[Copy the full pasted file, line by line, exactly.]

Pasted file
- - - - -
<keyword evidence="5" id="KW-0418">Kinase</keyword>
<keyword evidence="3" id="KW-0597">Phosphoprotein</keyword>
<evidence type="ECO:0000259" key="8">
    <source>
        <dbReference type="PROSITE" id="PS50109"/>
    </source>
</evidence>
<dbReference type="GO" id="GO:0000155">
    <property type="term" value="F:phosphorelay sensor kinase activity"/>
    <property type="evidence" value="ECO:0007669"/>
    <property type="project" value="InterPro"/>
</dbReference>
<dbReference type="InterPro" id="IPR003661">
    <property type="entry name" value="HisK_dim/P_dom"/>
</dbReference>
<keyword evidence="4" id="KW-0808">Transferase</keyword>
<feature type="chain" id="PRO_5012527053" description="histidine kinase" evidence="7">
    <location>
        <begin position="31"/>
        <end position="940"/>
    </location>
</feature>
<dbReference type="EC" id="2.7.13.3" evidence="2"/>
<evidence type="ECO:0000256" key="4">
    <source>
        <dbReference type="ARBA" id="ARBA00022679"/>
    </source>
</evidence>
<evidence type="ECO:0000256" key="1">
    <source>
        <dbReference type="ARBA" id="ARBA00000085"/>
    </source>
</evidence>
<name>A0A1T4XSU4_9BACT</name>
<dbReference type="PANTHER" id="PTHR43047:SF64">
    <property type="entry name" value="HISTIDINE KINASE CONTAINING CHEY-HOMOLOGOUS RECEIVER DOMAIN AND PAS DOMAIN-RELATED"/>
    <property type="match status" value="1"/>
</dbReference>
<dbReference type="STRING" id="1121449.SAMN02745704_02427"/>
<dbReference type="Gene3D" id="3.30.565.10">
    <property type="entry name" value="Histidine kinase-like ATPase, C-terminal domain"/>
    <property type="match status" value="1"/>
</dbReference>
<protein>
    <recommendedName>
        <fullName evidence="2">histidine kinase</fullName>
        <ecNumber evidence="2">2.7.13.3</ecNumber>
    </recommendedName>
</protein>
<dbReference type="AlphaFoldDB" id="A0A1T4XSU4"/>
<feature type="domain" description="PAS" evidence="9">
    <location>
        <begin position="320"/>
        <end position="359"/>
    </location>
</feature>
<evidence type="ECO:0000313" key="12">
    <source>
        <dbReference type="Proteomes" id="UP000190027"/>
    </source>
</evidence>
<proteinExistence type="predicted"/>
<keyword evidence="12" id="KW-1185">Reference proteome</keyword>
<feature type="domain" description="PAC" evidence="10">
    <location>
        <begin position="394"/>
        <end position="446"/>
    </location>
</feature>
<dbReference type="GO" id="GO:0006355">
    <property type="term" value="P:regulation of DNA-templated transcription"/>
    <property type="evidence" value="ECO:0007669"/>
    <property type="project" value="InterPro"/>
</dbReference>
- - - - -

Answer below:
<keyword evidence="5" id="KW-0418">Kinase</keyword>
<keyword evidence="3" id="KW-0597">Phosphoprotein</keyword>
<evidence type="ECO:0000259" key="8">
    <source>
        <dbReference type="PROSITE" id="PS50109"/>
    </source>
</evidence>
<dbReference type="GO" id="GO:0000155">
    <property type="term" value="F:phosphorelay sensor kinase activity"/>
    <property type="evidence" value="ECO:0007669"/>
    <property type="project" value="InterPro"/>
</dbReference>
<dbReference type="InterPro" id="IPR003661">
    <property type="entry name" value="HisK_dim/P_dom"/>
</dbReference>
<keyword evidence="4" id="KW-0808">Transferase</keyword>
<feature type="chain" id="PRO_5012527053" description="histidine kinase" evidence="7">
    <location>
        <begin position="31"/>
        <end position="940"/>
    </location>
</feature>
<dbReference type="EC" id="2.7.13.3" evidence="2"/>
<evidence type="ECO:0000256" key="4">
    <source>
        <dbReference type="ARBA" id="ARBA00022679"/>
    </source>
</evidence>
<evidence type="ECO:0000256" key="1">
    <source>
        <dbReference type="ARBA" id="ARBA00000085"/>
    </source>
</evidence>
<name>A0A1T4XSU4_9BACT</name>
<dbReference type="PANTHER" id="PTHR43047:SF64">
    <property type="entry name" value="HISTIDINE KINASE CONTAINING CHEY-HOMOLOGOUS RECEIVER DOMAIN AND PAS DOMAIN-RELATED"/>
    <property type="match status" value="1"/>
</dbReference>
<dbReference type="STRING" id="1121449.SAMN02745704_02427"/>
<dbReference type="Gene3D" id="3.30.565.10">
    <property type="entry name" value="Histidine kinase-like ATPase, C-terminal domain"/>
    <property type="match status" value="1"/>
</dbReference>
<protein>
    <recommendedName>
        <fullName evidence="2">histidine kinase</fullName>
        <ecNumber evidence="2">2.7.13.3</ecNumber>
    </recommendedName>
</protein>
<dbReference type="AlphaFoldDB" id="A0A1T4XSU4"/>
<feature type="domain" description="PAS" evidence="9">
    <location>
        <begin position="320"/>
        <end position="359"/>
    </location>
</feature>
<evidence type="ECO:0000313" key="12">
    <source>
        <dbReference type="Proteomes" id="UP000190027"/>
    </source>
</evidence>
<proteinExistence type="predicted"/>
<keyword evidence="12" id="KW-1185">Reference proteome</keyword>
<feature type="domain" description="PAC" evidence="10">
    <location>
        <begin position="394"/>
        <end position="446"/>
    </location>
</feature>
<dbReference type="GO" id="GO:0006355">
    <property type="term" value="P:regulation of DNA-templated transcription"/>
    <property type="evidence" value="ECO:0007669"/>
    <property type="project" value="InterPro"/>
</dbReference>